And yes, I do own little tiny positions in a few gold and silver resources. While I fully expect metals to break below the floor they are forming here in late January, 2014, but I hold them as a little insurance.
No position is over 5% of the portfolio value. Oils are overweighted on purpose as a group, perhaps foolishly, since oil may see a decline this year. Most positions are 2-3% of the total.
I try and follow Chowder and Carnevale here on SA, and wish I had gotten the divi bug sooner in life, so I preach it ofter to others. As the markets unfold, I may of may not prove to have the mettle to be a buy and hold investor.
Chris Ciovacco is the founder and CEO of Ciovacco Capital Management (CCM), an independent money management firm serving individual investors nationwide. The thoroughly researched and backtested CCM Market Model answers these important questions: (1) How much should we allocate to risk assets?, (2) How much should we allocate to conservative assets?, (3) What are the most attractive risk assets?, and (4) What are the most attractive conservative assets?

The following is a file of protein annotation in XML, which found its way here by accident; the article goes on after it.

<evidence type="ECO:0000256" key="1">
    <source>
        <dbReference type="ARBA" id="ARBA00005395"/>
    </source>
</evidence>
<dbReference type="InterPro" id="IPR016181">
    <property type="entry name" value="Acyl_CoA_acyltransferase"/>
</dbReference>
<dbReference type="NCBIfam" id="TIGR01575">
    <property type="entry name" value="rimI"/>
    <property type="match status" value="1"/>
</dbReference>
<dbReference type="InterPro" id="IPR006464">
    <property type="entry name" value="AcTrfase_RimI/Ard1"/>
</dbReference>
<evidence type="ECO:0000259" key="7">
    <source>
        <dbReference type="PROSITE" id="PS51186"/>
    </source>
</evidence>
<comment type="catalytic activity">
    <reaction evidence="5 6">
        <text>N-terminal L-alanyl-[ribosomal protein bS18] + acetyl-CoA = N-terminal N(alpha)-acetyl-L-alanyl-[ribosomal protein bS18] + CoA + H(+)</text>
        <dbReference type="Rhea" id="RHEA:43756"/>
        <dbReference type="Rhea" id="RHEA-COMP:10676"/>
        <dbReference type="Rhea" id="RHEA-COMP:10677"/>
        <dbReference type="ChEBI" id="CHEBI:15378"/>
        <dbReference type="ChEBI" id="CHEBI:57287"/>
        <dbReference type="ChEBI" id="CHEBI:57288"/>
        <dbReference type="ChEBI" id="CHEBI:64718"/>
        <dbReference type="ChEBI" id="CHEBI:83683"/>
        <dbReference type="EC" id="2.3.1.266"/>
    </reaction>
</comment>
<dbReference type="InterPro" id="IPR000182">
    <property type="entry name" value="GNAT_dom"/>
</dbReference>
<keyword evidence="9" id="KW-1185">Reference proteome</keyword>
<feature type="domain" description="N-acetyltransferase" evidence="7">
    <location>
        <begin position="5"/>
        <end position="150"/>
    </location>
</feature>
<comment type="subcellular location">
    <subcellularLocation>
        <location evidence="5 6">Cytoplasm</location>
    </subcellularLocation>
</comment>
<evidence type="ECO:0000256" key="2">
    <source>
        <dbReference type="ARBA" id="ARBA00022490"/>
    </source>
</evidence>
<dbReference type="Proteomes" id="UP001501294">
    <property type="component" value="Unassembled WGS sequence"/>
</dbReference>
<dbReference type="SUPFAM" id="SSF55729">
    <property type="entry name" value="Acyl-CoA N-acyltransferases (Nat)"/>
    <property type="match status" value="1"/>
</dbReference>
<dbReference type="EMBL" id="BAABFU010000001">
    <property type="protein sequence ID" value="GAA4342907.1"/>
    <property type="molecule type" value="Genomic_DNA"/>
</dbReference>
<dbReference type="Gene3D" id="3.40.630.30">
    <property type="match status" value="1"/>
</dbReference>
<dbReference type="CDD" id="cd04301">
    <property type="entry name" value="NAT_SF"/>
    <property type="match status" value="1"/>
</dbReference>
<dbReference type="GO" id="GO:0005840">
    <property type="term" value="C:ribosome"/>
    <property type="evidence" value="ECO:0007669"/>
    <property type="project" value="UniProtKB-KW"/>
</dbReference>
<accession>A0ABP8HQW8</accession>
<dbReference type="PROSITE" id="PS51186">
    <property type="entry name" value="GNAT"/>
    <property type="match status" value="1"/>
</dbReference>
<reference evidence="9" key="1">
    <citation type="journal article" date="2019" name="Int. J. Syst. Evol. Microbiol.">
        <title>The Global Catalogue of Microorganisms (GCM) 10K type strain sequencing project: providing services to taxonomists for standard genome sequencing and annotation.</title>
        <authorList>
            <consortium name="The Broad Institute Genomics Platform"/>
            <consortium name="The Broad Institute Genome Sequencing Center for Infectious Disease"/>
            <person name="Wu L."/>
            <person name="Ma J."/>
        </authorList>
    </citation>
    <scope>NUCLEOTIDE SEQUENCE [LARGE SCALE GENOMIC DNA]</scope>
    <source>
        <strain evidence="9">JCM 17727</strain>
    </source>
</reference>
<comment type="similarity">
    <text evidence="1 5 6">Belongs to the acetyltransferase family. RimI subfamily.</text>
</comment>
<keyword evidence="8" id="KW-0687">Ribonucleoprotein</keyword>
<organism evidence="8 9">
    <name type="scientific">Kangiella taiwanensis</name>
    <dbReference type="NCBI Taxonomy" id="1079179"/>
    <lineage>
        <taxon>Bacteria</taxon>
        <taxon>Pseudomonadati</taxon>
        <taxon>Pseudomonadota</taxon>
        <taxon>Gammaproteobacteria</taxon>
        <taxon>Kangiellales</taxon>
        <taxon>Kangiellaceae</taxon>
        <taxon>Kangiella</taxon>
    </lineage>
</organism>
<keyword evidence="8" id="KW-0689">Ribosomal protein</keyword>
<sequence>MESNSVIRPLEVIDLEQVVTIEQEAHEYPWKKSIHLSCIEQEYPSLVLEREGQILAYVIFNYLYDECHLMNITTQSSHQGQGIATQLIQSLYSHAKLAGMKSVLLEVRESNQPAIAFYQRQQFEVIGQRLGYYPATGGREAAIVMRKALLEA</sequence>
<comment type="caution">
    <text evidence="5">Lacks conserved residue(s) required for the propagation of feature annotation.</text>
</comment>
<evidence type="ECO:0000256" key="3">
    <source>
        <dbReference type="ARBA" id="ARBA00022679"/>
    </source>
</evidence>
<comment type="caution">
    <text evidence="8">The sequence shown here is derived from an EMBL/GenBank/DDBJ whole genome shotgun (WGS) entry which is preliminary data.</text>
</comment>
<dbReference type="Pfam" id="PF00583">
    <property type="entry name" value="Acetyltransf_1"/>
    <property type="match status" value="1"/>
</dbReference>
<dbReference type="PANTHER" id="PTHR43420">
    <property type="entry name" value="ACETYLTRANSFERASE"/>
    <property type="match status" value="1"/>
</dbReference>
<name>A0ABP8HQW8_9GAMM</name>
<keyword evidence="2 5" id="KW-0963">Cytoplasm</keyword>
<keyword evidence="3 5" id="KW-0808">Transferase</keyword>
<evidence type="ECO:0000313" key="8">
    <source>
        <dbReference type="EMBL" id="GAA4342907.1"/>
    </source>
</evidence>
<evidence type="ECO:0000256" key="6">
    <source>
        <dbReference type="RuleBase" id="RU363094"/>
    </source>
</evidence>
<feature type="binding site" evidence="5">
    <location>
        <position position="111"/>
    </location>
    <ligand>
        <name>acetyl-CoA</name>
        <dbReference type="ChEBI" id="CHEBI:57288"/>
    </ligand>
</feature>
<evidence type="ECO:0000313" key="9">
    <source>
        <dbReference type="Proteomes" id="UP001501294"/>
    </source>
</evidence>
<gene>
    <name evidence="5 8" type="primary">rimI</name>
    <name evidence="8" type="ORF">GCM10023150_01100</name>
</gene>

Chris is an expert in identifying the best ETFs from a wide variety of asset classes, including stocks, bonds, commodities, and precious metals. The CCM Market Model compares over 130 different ETFs to identify the most attractive risk-reward opportunities.
Chris graduated summa cum laude from The Georgia Institute of Technology with a co-operative degree in Industrial and Systems Engineering. Prior to founding Ciovacco Capital Management in 1999, Mr. Ciovacco worked as a Financial Advisor for Morgan Stanley in Atlanta for five years earning a strong reputation for his independent research and high integrity. While at Georgia Tech, he gained valuable experience working as a co-op for IBM (1985-1990). During his time with Morgan Stanley, Chris received extensive training which included extended stays in NYC at the World Trade Center.
His areas of expertise include technical analysis and market model development. CCM’s popular weekly technical analysis videos on YouTube have been viewed over 700,000 times. Chris’ years of experience and research led to the creation of the thoroughly backtested CCM Market Model, which serves as the foundation for the management of separate accounts for individuals and businesses.